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Time Flies When Having Fun

During an exploration of timepieces within MOTAT’s Collection, we rediscovered several unique and kooky clocks. Here’s what we found…by Emily Hames.

This gold metal desk clock is one of the more visually ornate clocks within the MOTAT Collection. Bordered by Roman numerals, the clock face depicts a map of the world, with two stylised hands in the centre. The map shows the major continents –although we can’t help but notice that New Zealand is absent! The text on the map is written in French, noting the different oceans and large areas of land. A star compass is visible in the lower half next to a text box with the label, “Saint Blaise”. This suggests the name of the manufacturer, or the location of manufacturer, which could have been in Saint Blaise, France. On either side of the clock is a wing with an etched image. On one side is a scene of a sailing ship, the other depicts an Arabian night. This clock is a beautiful and unique addition to the MOTAT Collection.

Clock, T2936. The Museum of Transport and Technology (MOTAT).

This next clock really is quite fun – it’s a toy! This constructional clock was found in our collection; we don’t know who donated it, but we know it was manufactured in England.

Labelled, “The Sports Constructional Clock”, this object is a kitset, meaning it is bought in a mass of components which the buyer then assembles to create the end product – in this case, a clock! The clock itself appears to have been partially completed, made up of an octagonal cardboard face decorated with sports imagery. Two black hands, a pendulum arm and weight, as well as several cogs and gears have also been included.

Toy Clock, T10280. The Museum of Transport and Technology (MOTAT).

The Trish Organ Grinder Clock is quite different than the previous two examples – as seen in the image above, the clock is wound by a figurine! Donated to MOTAT in 1973 this clock is crafted to appear as a box-cart, with two handles and a chain and yoke attached to the front of the clock. One of the large wheels acts as the clock face, decorated with gold-plated Roman numerals and two stylised hands. What is unusual about this clock is the figurine attached. Unfortunately, this figure lost his head – literally – putting it in the running for one of the creepiest objects in the MOTAT Collection! Wearing black knee-high boots, a tattered green coat and a red scarf, the figurine’s right hand grasps a turning handle attached to the box-cart. When wound, the figurine’s arm turns the handle, forcing music to play from the clock. It’s safe to say that this is a unique contribution to MOTAT’s Collection.

Trish Organ Grinder Clock, 1973.130.3. The Museum of Transport and Technology (MOTAT).

Perhaps, more recognisable to some is this illustrated Hummel clock. Hummel is a well-known German manufacturer famed for their porcelain figures (known as Hummel figurines or Hummels) which are based on the drawings of Sister Maria Innocentia Hummel. The drawings were produced from the 1930s onwards in Germany, many depicting scenes of pastoral children. This clock has a plastic frame with a small clock mounted inside. Surrounding the clock is a Hummel illustration of Little Boy Blue with
a horn, pointing at a crow. Whilst the clock depicts a Hummel illustration, the clock itself was made by Princess Art in Western Germany, the date unknown. Today you can find the largest collection of Hummel figurines at the Museum of Hummels in Illinois in the United States of America.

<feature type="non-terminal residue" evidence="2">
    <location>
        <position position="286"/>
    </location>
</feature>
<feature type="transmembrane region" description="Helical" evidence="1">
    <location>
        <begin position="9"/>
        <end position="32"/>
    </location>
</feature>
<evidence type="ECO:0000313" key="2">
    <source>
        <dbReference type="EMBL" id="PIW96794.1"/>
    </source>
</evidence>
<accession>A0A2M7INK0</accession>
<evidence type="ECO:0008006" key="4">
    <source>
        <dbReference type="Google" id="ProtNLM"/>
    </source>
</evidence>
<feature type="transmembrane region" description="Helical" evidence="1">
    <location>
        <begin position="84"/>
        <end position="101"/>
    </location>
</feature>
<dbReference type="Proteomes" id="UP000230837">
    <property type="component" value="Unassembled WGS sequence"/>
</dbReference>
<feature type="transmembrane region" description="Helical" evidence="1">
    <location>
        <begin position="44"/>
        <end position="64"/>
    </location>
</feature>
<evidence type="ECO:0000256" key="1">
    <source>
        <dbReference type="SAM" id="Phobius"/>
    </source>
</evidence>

Hummel Clock, T10255. The Museum of Transport and Technology (MOTAT).

Another German manufactured clock, this rectangular clock features a birdcage – most unusual! The front of the object has a clock face on the left side with gold numbers and hands. Glow in the dark dots decorate the face at each number, and line the minute and hour hands. On the right side of the clock, however, is a small, protruding gold cage housing a bird miniature made from black and red feathers. The bird sits on a branch decorated with flowers made from a white fabric. The surface of the front of the clock is made from white enamel with gilded strips on the edges, and the top and rear are also gold. This is MOTAT’s only clock which features a birdcage!

Clock, T3254. The Museum of Transport and Technology (MOTAT).

Lastly, we have a small clock made from a metal cowbell. Painted brown, this cowbell has had a wind-up clock mechanism mounted inside, and a gold numbered clock face painted on the exterior. There are also two painted flowers on either side of the clock face. Whilst we do not know who donated this object, a small sticker names the manufacturer, “H. GIROD / Fabricant / COURT J.-b”. Girod was a French firm which produced clocks from the 1930’s into the 1960’s. It is believed that their clocks were often produced in the Art Deco style, reminiscent of the style present in France pre-World War One. Does this clock ring any bells for you?

Clock, T9420. The Museum of Transport and Technology (MOTAT).

These examples of timepieces prove one thing: technological creativity can be found in even the most household of objects. Whilst these clocks may not hold strong ties to New Zealand, they are celebrated for their unusual traits, unlike many other timepieces in New Zealand collections. Their strong visual impact makes them worthy contenders for future display, as their unique qualities draw you in and remind you of the large variety of timepieces throughout the ages. Do you have any weird or wacky clocks at home? If so, share them with us on social media - we’d love to see them!

So, will you see these clocks on your next visit to MOTAT? Time will tell!


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